Eagle Scout Schedule - sample schedule to reach Eagle Scout
Feb 26, 2014 - Julia Murray
If you want to ensure your son receives his medication correctly, then you should talk directly to his Scoutmaster about that. Or, your son can be responsible for his own medications. Or, you can be present at troop outings.
If you want to complain to someone about your son's Scoutmaster, then you could contact your son's troop's Chartered Organization Representative, or the BSA District Executive, or the Council Scout Executive.
If your son is only 5 merit badges away from earning his Eagle Rank, then it sounds like he has had some successful years in Boy Scouts and fulfilled the positions of responsibility required for the rank. And, it's way past time to change the reference from "WE are 5 merit badges from eagle" to "HE is 5 merit badges from eagle".
The only way to get anyone to do anything is to make it worth their effort. I convinced some older scouts to get involved again by making a deal with them. One troop meeting, they did whatever was needed to help the younger scouts. The next meeting, an 'older scout' activity was held just for them. Back and forth for a few months. The activities were like rides in parent's sports cars, RC drones, laser lights, and other stuff that would be new and interesting.
There are lots of activities and games here that can help with teamwork and fun.
Reading @Acemom's request for help, I wonder if you missed the part wherein she mentions her son has some delays. Many things can be missed via internet postings, so perhaps you did not intend for your response to seem condescending?
There is help for Scouts with "special needs." Having a son with such needs (but likely less cumbersome than mentioned here) I am aware of it, but thankfully my son is in a Troop that's supportive. Perhaps a link to such resources would have been more helpful? I can offer nothing more than googling "special needs Scouting."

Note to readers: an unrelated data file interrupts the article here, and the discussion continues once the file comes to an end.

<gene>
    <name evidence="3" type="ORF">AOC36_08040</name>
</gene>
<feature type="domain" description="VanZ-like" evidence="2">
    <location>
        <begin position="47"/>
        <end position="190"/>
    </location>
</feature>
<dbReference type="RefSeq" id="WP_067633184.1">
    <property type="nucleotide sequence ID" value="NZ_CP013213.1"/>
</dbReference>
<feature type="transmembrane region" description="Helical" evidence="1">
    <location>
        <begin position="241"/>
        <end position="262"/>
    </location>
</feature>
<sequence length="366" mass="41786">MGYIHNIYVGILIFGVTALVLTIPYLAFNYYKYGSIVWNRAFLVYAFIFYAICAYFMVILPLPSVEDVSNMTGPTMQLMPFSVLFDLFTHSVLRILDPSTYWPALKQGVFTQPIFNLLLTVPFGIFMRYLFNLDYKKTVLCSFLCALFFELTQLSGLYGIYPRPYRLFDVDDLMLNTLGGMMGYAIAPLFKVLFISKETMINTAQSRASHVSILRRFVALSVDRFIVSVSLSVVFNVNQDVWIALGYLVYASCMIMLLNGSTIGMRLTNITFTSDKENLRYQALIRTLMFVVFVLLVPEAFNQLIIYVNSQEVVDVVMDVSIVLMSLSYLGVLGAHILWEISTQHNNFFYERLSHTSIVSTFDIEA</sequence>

Please know that some children, as well as adults, sometimes do not have the ABILITY to be counted on to take their medication on time.
Could Mom entice the help of another Scout to ensure the medication is given on time? Perhaps offer a "reward" of some type? Is there an award for such in Scouts that Mom could put him in for?
I understand the comment Paul made about "we versus he." It's a hard thing to understand from the perspective of a parenting a neurotypical child. It's likely these parents are doing ALL they can to help their son achieve in life. This means more involvement by them - I'm willing to bet they pray every night their son can make it in the "real world" and allowing him to go away to camp was a big step for the Scout AND the parents.
Please, put yourself in the position of a parent whose child struggles EVERY.SINGLE.DAY, and consider being a bit less critical.
YIS, my best to you.
I gave Acemom all the options I could think of to ensure her son receive his medications. Putting the burden of that need on another scout is not an option.
I also gave ways to seek help if she felt the scoutmaster was the problem.
Those were my best guesses about what might be helpful since no real question was asked.
So if follow the trail we took and do the same for your son he will have plenty of time to get HIS Eagle but let him do it he will really feel like he accomplished a life goal.
Good luck and happy scouting.
I hope this will help.